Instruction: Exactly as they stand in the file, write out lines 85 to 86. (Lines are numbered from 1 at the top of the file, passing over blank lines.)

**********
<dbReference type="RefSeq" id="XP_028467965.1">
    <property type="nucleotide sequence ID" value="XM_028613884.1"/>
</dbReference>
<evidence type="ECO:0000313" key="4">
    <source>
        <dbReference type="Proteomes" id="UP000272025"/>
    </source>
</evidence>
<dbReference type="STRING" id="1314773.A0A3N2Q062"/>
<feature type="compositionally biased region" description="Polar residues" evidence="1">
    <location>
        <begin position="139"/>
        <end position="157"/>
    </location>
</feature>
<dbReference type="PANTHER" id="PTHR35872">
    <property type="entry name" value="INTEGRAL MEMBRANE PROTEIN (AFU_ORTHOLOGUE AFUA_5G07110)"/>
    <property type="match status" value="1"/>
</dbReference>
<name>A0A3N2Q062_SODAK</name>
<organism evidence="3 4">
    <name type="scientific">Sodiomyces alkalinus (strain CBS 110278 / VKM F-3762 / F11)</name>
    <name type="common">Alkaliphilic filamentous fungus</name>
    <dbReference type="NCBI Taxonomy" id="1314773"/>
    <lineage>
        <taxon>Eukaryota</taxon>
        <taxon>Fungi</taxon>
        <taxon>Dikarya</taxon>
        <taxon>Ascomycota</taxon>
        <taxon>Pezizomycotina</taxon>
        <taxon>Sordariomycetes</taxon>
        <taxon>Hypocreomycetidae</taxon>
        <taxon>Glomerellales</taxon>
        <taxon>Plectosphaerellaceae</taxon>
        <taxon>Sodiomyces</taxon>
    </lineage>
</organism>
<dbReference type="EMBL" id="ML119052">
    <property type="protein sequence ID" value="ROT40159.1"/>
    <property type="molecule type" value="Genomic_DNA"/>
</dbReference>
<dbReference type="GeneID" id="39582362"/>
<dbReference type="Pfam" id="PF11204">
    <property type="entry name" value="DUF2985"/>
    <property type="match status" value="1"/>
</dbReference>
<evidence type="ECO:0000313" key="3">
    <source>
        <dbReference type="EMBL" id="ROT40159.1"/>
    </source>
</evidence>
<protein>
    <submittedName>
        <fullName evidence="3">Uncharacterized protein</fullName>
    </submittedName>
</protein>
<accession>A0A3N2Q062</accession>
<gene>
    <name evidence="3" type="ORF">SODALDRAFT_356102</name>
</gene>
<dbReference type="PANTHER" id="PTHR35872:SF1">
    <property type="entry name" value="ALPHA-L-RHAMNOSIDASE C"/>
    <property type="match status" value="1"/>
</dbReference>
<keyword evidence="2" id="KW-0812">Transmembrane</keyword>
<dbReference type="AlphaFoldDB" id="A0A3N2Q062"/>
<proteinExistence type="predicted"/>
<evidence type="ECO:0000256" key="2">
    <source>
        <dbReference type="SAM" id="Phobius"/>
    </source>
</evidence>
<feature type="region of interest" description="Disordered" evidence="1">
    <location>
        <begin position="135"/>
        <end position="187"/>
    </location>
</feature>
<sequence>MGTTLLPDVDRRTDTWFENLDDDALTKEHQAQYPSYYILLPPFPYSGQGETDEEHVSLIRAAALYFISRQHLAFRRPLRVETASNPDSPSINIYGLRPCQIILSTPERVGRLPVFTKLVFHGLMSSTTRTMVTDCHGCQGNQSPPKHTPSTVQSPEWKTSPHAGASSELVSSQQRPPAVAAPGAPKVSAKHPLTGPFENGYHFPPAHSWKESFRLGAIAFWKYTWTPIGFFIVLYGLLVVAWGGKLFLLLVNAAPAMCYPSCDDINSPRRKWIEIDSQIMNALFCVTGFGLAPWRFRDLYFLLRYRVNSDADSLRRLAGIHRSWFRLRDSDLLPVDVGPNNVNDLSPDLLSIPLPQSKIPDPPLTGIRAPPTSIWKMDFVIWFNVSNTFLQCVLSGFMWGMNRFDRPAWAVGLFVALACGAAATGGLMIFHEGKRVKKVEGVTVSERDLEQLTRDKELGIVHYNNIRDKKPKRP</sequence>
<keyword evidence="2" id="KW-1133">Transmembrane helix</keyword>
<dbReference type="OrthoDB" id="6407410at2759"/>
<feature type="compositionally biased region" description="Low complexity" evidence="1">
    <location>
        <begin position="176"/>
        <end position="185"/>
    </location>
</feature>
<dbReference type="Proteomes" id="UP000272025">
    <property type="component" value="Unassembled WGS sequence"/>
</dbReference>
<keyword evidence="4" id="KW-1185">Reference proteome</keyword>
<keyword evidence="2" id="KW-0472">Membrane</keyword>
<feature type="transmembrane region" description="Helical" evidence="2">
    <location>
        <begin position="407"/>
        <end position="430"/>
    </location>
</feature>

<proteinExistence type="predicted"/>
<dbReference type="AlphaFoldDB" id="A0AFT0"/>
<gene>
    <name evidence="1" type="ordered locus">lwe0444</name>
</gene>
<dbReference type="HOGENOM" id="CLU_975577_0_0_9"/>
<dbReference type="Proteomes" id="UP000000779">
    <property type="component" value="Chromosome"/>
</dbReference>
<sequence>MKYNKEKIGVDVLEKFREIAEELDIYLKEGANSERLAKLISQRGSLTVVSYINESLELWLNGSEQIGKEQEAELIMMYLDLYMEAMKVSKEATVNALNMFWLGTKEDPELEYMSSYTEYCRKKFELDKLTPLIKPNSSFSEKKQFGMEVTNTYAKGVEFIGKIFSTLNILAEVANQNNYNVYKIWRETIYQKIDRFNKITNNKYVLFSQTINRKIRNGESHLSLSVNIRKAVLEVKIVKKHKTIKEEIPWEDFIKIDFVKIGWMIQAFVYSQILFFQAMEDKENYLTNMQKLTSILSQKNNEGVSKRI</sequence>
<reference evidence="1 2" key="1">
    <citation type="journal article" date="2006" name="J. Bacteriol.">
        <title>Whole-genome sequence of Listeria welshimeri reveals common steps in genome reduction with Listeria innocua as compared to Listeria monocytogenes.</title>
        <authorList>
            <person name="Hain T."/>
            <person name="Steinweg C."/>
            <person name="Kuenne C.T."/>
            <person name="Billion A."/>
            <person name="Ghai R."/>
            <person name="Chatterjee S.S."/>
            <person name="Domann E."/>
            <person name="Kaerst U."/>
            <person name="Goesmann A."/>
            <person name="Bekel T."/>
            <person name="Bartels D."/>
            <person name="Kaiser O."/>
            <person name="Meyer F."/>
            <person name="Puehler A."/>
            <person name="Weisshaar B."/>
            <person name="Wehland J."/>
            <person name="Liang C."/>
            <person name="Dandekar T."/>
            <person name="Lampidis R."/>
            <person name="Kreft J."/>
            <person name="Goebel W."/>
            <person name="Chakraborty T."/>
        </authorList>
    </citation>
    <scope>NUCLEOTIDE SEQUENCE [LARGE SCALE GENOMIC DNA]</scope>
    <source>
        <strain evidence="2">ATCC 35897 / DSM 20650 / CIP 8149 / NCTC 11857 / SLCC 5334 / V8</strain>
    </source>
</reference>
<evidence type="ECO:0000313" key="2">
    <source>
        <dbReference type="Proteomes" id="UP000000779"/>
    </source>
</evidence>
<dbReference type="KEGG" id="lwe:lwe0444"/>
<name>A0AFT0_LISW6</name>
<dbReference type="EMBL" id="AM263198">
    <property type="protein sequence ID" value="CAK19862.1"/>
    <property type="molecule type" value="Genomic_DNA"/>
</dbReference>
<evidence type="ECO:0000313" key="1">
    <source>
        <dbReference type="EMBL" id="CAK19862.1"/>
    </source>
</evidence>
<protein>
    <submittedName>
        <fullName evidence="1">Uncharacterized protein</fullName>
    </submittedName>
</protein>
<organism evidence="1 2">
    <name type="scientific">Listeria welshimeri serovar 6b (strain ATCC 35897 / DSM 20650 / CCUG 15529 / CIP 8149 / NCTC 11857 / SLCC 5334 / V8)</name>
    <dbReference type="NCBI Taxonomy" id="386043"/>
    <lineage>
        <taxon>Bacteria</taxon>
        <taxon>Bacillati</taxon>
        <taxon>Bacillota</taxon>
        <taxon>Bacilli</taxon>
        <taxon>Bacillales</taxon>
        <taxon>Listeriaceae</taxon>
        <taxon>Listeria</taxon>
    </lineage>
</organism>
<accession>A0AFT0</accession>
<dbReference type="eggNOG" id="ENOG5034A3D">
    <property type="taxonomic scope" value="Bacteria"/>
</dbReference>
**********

        <end position="185"/>
    </location>